The reason for our trip was simple: my sister's boyfriend (I'll call him MSBF for anonymity's sake) had recently moved there, and his father had invited us to meet with him. Needless to say, I was hesitant at first to come along, due to the fear of being a third wheel. In the end, my sister convinced me it would be fine... I'm glad I did.
And I have to state, for the record, that MSBF is the perfect guy for her. He's funny, super sweet, incredibly respectful, and a blast to be around (even a the third wheeler). He's one of those "out of the friendzone" success stories. All he needed to ask was to be a little more, and they've been together ever since. I would call it romantic, but they're so awkward in public it's more in the adorable side. But that's another point entirely.
Cannes is a stunning city. Think Nice, but smaller. Antibes, but with more tourists... and so, so many tourists. When I went to visit in May for the film festival, the place was packed with tourists from far and wide. I assumed they were all there for the festival... but it turns out, there seems to be the same amount even when the event is over.
The beach was packed - no wonder, most of it is privately owned - so we walked along the shore, pretending we were allowed to be there. We discovered that there was such a thing as "illegal beach massages" and I ran into my former biology teacher in a speedo. That would have been fine, except for the fact that he's a 60' some french man - now my eyes burn.
MSBF told us a funny story. A few days earlier, he went onto one of the private beaches to do some homework, wanting to take advantage of the sun. Unfortunately, he was caught by a lifeguard/security officer, who, instead of turning him away, handed him a snorkel and a mask, and asked him to find a couple's lost ring... he never found it, but after spending two hours searching for it, the guard told him he was a "good kid" and he could "come back whenever."
So... that's that.
We walked along the port in time to see the end of the Royal Regate, a boat race and show for antique yachts. They were stunning - all polished wood, perfectly curved and fitting to create beautiful vessels. One of the ships had its own violinist, who stood and played them a tune as they docked. Another sported a union jack surrounded by red: when asked what it meant, the crew told us it was to signal that the captain was on land and not onboard the ship.
I was amazed by the fact that most of the people on the ships were young people - in their 20s, young - and not like the sailors I was used to seeing (barrel chested older french men with beards the length of their vessel). I don't know what the prizes were for the competition but they were having a blast, laughing as they folded up their sails or swabbed the decks. It almost made me want to join them. But a sailing life is not for me - I prefer the cosmic ocean to the nautical one.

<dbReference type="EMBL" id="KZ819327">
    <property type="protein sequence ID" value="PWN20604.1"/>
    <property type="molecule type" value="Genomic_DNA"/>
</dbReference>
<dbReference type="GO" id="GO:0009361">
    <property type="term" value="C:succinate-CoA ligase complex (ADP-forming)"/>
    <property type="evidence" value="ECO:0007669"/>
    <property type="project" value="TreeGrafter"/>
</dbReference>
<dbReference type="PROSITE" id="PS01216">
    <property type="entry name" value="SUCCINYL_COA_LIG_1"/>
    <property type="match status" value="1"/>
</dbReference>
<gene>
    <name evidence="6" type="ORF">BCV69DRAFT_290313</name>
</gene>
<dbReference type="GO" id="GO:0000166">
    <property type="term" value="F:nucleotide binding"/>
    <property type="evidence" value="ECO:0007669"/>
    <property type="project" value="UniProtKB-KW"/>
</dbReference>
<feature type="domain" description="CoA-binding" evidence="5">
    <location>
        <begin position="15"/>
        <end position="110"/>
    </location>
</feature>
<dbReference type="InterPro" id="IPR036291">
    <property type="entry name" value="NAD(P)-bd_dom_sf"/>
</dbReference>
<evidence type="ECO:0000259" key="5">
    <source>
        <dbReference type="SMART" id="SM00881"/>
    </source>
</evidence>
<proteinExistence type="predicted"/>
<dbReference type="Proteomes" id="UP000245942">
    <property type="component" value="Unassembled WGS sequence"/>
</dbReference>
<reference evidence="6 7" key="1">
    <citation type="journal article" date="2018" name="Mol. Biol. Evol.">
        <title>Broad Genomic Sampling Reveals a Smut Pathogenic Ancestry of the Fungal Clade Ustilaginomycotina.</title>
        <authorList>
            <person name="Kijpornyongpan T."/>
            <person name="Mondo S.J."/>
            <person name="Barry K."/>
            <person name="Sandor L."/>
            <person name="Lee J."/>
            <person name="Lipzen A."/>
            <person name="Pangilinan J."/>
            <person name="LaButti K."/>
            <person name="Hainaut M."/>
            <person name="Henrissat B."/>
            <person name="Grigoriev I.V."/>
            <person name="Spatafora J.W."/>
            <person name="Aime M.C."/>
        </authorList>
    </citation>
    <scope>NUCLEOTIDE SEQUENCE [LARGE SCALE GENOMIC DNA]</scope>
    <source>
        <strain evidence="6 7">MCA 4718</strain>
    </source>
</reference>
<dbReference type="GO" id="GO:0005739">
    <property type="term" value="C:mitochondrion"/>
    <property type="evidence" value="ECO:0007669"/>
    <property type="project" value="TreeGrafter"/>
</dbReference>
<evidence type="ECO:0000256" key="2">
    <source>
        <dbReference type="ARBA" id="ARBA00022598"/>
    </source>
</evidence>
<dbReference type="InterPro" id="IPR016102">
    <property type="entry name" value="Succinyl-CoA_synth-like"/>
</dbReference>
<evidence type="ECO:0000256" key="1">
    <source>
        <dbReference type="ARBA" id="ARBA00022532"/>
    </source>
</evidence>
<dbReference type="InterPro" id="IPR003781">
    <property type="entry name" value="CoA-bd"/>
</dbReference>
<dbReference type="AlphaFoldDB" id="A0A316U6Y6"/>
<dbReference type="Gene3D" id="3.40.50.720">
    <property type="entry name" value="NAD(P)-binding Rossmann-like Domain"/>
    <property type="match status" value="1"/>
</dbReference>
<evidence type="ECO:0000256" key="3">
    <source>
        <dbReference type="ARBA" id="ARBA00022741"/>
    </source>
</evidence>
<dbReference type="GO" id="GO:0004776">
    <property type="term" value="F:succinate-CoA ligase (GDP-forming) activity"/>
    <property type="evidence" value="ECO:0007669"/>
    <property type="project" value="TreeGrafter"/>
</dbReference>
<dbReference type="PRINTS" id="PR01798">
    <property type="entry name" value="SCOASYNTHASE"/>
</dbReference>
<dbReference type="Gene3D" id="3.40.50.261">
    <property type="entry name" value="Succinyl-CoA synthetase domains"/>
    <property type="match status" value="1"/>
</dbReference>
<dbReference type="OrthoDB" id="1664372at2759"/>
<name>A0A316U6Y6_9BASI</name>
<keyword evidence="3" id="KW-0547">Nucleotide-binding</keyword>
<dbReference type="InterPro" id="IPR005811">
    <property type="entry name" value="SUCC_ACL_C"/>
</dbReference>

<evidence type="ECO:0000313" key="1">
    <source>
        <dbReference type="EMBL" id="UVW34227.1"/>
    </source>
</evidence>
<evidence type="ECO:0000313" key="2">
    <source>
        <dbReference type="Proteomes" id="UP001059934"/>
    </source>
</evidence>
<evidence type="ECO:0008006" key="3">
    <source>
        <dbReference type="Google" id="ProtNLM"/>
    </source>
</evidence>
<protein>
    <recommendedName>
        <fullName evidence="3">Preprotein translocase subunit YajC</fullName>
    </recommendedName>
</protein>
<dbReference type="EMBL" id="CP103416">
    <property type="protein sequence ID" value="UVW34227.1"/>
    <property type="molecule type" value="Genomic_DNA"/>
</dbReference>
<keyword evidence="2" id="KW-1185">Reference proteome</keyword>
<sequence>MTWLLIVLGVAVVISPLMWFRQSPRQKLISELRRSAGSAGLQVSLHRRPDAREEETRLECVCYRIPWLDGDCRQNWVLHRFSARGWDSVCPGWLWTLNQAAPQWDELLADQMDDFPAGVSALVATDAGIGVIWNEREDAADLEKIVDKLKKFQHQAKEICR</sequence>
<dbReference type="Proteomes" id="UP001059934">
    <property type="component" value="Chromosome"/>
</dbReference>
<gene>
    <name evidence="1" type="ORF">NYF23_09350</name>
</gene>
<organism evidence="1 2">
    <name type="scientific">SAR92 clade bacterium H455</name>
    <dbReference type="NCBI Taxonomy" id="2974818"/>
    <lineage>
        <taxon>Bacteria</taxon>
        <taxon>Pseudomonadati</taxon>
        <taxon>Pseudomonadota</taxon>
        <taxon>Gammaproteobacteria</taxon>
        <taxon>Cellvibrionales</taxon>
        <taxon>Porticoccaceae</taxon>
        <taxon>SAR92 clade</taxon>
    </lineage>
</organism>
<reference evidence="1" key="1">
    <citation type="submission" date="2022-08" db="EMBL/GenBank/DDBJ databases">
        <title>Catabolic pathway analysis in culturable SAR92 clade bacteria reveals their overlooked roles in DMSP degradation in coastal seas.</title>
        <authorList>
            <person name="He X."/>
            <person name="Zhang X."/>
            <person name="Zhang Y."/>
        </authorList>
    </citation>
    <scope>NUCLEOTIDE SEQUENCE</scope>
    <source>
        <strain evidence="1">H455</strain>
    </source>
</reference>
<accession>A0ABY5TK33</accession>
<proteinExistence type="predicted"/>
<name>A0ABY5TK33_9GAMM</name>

Cannes is a city that tries to be a place on the map. The film festival may last only a few weeks, but to the tourists, it goes all year round. A living statue of a silvery cameraman posed for photographs, as we followed the small walk of fame around the exterior of the screening building, the prints doing from Whoopi Goldberg's in tile to Silverster Stalone's in silver. His hands were at least three times the size of mine. All the while, we heard the snap snap snap of cameras as people posed on a red carpet. The festival building I shot in may (to the right) was now entirely white, ready for the next year. That didn't stop tourists from posing there too!
But once you got past the boardwalk, you reached the heart of Cannes itself. It's a tight city, much like Aix, with winding streets, tiny shops, and incredible artwork on the walls. You've also got the "normal" people, the jeans-and-a-t-shit type, unlike the fashionably dressed out in front, with their small dogs (so many small dogs!) and impossibly high heels. It's a city French at its core, pretending to be the American image so as to bring in tourism, like so many lately.
For the most part, it annoys me when I see these cities trying to be more appealing to the US. It goes agains what so many of my french friends stand for. Today, I see Aix turning into some large super mall, a shopping center for tourists. The mom & pop businesses I loved get shut down for chains. And yet, it is the way of globalization. Identity is lost, giving room to some larger entity, one which engrosses people like me, third culture kids, and everyone around us.
I am lucky: I am a TCK, I was raised to adapt. But what about the people who are Frecnh to their core? How to they feel with this Americanization of France? A re-westernization?
I love my home. I really do. Even if there are loads of tourists, even as a Mac store is built on the foundations of our former office of tourism, I will still love this town.
I just hope it won't change too much while I'm away.
Here's some music, for your eardrums: